Southern District Health Board has released preliminary
costings for the physio pool upgrade it claims will cost up to
Some pool users have expressed scepticism about the $1
million figure, which is being used to partly justify the
decision to close the historic facility.
The preliminary cost estimate, from December 2012, totalled
$896,609, but the job would now be ''closer to $1 million,''
patient services director Lexie O'Shea said.
It comprised $246,609 for changing rooms and tiles, $500,000
for upgrades and mechanical work, and $150,000 for
professional fees, consents, and contingencies. Additionally,
the cost for concrete slab repairs would only be known once
the pool tiles were lifted. Mrs O'Shea said the board used
external expertise as well as board staff for the estimates.
The upgrade involved upgrading and redeveloping the showers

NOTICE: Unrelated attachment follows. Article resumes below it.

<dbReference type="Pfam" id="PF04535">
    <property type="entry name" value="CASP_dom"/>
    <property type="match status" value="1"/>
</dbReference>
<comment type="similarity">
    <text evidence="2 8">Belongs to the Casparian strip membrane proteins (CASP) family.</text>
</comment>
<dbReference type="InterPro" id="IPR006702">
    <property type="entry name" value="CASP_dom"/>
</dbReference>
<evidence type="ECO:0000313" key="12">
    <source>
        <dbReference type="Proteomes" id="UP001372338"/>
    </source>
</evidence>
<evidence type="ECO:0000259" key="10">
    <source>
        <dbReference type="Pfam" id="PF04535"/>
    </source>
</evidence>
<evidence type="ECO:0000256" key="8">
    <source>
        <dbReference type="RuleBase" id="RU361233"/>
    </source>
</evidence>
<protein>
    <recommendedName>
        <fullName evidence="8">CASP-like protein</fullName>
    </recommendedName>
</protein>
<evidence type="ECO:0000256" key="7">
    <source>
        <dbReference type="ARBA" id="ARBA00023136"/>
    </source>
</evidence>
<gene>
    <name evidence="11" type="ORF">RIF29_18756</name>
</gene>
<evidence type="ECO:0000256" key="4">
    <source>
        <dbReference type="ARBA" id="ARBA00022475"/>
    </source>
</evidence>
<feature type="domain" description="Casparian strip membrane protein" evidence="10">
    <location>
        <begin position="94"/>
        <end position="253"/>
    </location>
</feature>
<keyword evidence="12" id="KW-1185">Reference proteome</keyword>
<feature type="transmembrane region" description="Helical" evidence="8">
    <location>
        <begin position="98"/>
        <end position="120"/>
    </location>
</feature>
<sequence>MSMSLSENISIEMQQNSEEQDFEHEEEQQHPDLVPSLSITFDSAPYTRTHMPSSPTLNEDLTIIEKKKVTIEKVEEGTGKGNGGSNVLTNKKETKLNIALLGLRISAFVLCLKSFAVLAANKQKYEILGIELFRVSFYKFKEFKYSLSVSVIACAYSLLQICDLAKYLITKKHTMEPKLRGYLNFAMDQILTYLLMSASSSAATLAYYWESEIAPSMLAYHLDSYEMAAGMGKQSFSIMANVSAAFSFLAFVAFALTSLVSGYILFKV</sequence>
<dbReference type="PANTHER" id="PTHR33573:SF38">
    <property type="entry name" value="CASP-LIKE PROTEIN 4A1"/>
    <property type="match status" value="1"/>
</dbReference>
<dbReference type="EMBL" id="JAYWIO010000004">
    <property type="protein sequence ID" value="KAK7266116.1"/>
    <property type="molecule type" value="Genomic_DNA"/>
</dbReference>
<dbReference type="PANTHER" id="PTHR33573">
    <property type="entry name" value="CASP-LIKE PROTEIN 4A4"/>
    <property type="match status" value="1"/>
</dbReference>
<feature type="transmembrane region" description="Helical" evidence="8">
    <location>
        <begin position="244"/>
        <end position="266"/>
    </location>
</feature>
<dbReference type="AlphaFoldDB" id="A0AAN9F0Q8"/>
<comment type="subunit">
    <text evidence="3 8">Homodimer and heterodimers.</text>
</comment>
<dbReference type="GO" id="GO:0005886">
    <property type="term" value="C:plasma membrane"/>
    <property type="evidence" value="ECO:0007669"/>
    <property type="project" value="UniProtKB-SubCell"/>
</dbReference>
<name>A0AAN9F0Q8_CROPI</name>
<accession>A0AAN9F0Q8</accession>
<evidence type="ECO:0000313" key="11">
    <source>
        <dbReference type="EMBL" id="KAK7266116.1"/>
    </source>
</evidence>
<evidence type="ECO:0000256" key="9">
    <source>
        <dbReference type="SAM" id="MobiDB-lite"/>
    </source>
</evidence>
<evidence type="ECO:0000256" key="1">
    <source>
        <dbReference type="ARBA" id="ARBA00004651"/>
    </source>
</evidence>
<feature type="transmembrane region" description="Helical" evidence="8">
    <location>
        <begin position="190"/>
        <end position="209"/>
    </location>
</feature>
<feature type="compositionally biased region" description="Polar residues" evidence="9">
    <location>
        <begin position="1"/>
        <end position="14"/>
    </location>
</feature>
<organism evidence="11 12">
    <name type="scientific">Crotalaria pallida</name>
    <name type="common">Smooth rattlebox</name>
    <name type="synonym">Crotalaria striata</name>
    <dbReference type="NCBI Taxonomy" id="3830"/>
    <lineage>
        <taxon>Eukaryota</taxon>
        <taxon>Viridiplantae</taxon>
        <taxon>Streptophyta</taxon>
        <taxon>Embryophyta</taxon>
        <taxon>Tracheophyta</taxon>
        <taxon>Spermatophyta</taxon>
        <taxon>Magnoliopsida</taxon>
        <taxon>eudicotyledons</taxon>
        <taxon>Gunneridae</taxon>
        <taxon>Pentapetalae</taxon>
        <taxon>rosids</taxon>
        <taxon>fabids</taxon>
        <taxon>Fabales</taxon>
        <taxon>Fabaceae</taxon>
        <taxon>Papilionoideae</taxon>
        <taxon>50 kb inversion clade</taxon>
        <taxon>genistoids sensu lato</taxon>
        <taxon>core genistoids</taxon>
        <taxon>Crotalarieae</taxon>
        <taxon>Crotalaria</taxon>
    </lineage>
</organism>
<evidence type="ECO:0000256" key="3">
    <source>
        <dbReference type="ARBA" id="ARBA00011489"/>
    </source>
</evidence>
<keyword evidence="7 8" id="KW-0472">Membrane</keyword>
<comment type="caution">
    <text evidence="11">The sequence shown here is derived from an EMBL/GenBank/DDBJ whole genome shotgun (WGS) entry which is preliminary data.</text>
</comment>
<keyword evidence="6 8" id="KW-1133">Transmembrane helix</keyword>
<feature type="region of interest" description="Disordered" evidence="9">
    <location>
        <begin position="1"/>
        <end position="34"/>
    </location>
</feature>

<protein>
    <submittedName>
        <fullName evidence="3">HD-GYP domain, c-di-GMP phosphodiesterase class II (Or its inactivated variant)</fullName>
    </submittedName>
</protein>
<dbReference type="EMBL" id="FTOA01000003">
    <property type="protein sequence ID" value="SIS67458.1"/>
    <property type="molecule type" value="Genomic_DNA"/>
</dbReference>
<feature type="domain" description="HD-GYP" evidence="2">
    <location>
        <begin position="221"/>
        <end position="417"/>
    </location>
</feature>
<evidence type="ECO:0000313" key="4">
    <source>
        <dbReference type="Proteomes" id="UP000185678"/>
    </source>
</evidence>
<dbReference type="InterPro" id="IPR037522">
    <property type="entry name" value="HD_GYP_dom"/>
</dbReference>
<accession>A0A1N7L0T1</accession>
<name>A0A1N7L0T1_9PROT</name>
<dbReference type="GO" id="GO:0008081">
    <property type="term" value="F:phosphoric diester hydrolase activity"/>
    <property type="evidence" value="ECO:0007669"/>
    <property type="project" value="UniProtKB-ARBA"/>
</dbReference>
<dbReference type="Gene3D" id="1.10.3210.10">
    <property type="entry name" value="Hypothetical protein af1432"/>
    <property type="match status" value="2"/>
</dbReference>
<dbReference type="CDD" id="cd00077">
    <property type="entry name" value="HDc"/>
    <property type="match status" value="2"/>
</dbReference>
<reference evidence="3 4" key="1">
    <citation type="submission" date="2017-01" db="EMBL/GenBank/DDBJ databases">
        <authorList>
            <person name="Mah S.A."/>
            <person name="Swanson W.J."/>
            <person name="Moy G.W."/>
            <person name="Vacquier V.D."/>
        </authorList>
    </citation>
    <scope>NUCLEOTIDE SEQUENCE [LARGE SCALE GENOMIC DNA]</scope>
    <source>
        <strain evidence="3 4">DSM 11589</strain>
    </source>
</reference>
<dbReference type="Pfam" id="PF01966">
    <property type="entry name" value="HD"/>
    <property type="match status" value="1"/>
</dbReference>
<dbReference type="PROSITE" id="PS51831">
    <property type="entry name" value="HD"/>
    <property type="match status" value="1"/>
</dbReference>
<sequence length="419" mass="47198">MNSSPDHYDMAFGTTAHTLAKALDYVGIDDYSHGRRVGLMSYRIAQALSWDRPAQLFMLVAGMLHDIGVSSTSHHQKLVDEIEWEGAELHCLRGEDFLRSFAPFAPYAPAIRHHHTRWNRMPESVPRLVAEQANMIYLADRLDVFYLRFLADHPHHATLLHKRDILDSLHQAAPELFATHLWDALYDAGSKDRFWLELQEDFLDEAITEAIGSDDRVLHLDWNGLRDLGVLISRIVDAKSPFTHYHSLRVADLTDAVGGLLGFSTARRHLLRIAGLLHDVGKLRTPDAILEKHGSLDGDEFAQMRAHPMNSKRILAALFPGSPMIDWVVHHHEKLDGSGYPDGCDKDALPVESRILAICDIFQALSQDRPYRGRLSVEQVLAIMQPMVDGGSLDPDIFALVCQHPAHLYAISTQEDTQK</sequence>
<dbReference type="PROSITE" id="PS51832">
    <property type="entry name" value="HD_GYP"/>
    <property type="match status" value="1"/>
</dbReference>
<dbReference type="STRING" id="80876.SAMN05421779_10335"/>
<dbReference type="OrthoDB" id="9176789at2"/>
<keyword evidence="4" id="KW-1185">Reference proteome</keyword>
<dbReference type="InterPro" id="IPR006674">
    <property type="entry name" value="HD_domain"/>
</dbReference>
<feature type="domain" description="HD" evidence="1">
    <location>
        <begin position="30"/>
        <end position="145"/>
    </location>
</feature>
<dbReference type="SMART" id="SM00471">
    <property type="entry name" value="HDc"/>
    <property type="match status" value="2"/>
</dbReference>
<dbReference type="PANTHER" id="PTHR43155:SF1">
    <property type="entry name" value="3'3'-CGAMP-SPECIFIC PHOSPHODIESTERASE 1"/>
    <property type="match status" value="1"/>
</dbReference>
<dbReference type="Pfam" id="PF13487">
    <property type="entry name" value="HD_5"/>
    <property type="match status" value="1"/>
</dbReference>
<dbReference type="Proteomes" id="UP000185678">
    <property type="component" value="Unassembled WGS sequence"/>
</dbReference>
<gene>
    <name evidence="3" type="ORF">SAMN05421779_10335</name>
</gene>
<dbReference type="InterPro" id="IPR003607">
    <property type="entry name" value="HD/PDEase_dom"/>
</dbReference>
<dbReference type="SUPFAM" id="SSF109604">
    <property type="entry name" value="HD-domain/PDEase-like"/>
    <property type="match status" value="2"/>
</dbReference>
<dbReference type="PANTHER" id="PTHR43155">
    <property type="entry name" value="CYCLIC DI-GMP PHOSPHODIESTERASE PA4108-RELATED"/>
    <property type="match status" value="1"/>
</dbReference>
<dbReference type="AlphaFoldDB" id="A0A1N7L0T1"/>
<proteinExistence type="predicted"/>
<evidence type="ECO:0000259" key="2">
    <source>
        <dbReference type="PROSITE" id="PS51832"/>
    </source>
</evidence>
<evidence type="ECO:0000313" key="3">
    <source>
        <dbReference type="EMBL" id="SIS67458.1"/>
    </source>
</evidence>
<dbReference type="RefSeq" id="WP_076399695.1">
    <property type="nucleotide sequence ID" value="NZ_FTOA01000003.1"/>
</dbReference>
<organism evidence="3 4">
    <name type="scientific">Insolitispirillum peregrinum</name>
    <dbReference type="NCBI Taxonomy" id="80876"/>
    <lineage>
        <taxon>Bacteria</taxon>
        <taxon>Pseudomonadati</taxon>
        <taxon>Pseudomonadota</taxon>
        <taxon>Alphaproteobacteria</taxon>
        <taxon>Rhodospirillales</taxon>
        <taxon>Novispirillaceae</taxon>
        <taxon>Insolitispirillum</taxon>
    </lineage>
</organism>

and changing rooms, upgrading or replacing the steam heating
systems and circulation pipework, mechanical plant
replacements, and installing new tiles in the pool.
Mrs O'Shea said no decisions had been made about the
building's future, should it become vacant.
The board is also citing an annual operating shortfall of
about $100,000 as another reason for the decision.
Health board chairman Joe Butterfield, of Timaru, said the
deficit-ridden board ''probably'' should have pulled out of
funding the pool years ago. It was not part of the board's
''mandate'' to run a physio pool, although he did sympathise
with pool users.
''We really don't want to see it go, but we can't afford to
The board had given the Otago Therapeutic Pool Trust and
Dunedin community enough notice to find an alternative source
of funding, he said.
''For it to work, the users are going to have to get together
and rally round. We can't pay for it. It's really as simple
as that,'' Mr Butterfield said.
Health board member Richard Thomson was hopeful yesterday the
pool community and Dunedin City Council could work with the
health board to find a solution to keep the pool open.
Otago Therapeutic Pool Trust secretary-treasurer Neville
Martin, who was asked to comment on the costings, said
yesterday he had not had time to respond. The trust, which
operates the pool, wants the upgrade to be carried out in
stages over up to 10 years.